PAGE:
A buyer's guide to treadmills
When you buy a treadmill or running machine there are several aspects to take into account, your budget and the targets you have set yourself. Once you are sure about these two points, you have to bear in mind the following specifications and technical features:
- 1) Dimensions of the treadmill.
- 2) Size of the running surface area.
- 3) Maximum user weight.
- 4) Motor power, speed and the possibility of incline.
- 5) Console and training programmes.
1) Dimensions of the treadmill
The size of the treadmill refers to the space it takes up, fundamental if there is not much space at home. Currently there are a great variety of folding models which can be folded and stored away easily after use.
2) Size of the running surface area
The running surface area is the part of the treadmill on which you run (length x width). If space isn't a problem, we recommend you go for the treadmill with the largest surface area as a few centimetres can make all the difference for your comfort and running pleasure.
3) Maximum user weight
The maximum user weight is directly related to the power required from the motor. The heavier the user is, the harder the motor has to work and so the more powerful the motor should be. Make sure there is a good margin between your weight and the maximum supported weight in order to guarantee optimum performance for your workout.
4) Motor power, speed and the possibility of incline
Motor: The motor is the most important part of the treadmill. It defines its resistance and durability. Choosing the model with the right power of motor will depend on your training targets. Treadmills for home or semi-professional use have a built in DC motor while treadmills for professional use have an AC motor. The type of motor affects the time you can spend working on the treadmill without a break.
The power of the motor, measured in horsepower (HP), is given in continuous mode or for peaks. Power in continuous mode is the power which the motor can maintain constantly during a workout session, and peak mode tells you the maximum power the motor can reach at any given moment, but which cannot be maintained constantly during the workout. So the peak power will always be higher but it is the power in continuous mode which will really determine the robustness and the real capacity of the treadmill.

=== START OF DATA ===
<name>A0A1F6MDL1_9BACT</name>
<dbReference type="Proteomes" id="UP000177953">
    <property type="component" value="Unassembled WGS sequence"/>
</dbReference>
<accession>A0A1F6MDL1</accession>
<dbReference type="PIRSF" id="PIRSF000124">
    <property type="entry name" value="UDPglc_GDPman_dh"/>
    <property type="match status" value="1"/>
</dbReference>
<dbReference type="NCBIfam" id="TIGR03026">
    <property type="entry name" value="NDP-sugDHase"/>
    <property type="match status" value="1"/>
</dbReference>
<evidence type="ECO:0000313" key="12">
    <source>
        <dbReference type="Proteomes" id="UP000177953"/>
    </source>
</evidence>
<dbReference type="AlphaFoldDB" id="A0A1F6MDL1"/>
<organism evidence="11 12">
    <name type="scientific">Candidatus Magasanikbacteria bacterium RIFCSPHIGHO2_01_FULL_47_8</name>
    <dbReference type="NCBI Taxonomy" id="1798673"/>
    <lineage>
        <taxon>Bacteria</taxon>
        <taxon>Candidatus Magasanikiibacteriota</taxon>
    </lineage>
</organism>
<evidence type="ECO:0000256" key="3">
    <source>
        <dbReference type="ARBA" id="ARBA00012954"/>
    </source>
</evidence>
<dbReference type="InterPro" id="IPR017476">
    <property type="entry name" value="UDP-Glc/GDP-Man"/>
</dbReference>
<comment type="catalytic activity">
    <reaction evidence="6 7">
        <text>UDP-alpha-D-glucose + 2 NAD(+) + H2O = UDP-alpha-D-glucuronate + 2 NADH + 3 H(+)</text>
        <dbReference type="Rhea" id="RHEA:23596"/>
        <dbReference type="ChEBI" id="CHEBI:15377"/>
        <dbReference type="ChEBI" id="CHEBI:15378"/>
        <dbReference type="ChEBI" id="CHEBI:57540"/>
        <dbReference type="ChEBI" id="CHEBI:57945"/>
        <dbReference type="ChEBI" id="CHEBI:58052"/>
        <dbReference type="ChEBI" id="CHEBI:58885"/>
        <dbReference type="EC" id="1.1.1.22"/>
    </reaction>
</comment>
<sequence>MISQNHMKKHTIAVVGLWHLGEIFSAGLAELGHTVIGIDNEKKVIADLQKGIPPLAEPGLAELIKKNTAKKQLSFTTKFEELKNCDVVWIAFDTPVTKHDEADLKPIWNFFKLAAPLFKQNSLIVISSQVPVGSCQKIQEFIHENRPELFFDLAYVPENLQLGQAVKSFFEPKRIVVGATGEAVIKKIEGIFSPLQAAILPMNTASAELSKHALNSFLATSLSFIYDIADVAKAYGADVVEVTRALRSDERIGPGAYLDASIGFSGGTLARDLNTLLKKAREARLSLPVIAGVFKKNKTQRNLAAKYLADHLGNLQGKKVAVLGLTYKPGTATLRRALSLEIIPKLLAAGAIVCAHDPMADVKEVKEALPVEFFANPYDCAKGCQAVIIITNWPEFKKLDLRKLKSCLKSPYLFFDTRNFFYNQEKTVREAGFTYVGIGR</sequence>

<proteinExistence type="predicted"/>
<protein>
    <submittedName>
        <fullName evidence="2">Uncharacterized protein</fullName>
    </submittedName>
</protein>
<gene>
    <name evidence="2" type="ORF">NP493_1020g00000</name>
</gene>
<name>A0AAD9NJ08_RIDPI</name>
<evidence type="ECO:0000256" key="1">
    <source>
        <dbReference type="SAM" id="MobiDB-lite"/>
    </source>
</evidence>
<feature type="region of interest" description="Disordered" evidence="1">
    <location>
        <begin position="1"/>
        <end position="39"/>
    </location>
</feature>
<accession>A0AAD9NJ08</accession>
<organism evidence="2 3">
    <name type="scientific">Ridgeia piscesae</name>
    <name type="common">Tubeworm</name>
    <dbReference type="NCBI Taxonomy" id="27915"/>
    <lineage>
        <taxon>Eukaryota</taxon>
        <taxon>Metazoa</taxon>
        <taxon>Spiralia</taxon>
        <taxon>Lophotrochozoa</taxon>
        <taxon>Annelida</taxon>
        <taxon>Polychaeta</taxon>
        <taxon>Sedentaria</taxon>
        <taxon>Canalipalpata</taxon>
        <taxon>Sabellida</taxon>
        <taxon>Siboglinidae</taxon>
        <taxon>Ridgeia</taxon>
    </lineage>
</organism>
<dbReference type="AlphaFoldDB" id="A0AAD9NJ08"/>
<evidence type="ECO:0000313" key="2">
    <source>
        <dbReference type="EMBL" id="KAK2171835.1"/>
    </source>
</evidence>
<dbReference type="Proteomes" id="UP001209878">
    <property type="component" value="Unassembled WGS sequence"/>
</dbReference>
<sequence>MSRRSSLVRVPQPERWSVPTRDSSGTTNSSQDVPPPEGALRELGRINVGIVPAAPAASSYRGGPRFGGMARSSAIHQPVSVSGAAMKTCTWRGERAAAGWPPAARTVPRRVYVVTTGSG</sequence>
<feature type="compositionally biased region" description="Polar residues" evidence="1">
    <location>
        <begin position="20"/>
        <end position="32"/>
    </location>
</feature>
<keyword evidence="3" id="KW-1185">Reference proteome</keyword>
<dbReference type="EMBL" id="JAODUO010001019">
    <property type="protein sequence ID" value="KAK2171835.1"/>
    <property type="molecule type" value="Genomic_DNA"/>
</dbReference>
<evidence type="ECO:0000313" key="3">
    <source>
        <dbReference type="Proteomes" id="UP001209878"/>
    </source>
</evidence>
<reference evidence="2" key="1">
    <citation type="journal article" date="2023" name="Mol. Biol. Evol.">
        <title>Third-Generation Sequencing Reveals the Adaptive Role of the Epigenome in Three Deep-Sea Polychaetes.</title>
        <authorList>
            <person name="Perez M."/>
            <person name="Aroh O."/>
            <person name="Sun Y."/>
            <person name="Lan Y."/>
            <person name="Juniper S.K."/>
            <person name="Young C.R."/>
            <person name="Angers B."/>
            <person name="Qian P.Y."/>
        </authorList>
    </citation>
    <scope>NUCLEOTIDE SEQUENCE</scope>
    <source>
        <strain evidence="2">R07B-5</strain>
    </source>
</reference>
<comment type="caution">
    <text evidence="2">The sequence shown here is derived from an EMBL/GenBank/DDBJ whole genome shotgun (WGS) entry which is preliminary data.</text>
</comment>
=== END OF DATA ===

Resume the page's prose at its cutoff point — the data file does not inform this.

Speed: A maximum speed of 12 Km/h is enough for moderate and regular training. However, if you want to train harder and more regularly, we recommend you make sure the treadmill can reach a speed of between 16 and 20 km/h, as otherwise you will quickly reach its speed capacity and the machine won't be able to give you that higher level of workout which you need to keep improving.
Incline: Setting the incline of the treadmill can be done manually or electronically. Most treadmills have an incline of between 10% and 12%, although this could increase to between 8% and 15%. The incline is an important feature as it enables you to simulate races with gentle or steeper slopes and to test your times, speed and stamina at a particular gradient of slope.
5) Console and training programmes
The console controls all the functions which change the type and the intensity of the workout.
The screen shows basic indicators such as speed, incline, time, calories and pace. Depending on the price the treadmills offers different technological and comfort features.
The integrated training programmes are automatically activated following a pre-set target (burning calories, strength training, stamina or speed, etc). Depending on the model you choose, the treadmill could have between 8 and 100 different programmes to carry out personalised and varied training sessions.
6) Technological Extras:
Another standout feature which is becoming more and more important when buying a treadmill is the possibility of doing interactive workouts. Many manufacturers are already integrating systems which synchronise with different iOS devices (iPod, iPad or iPhone) as well as with Android (Tablets and Smartphones) to offer, through specific Apps, workouts which are more fun, more visually stimulating and more motivating than training on conventional treadmills.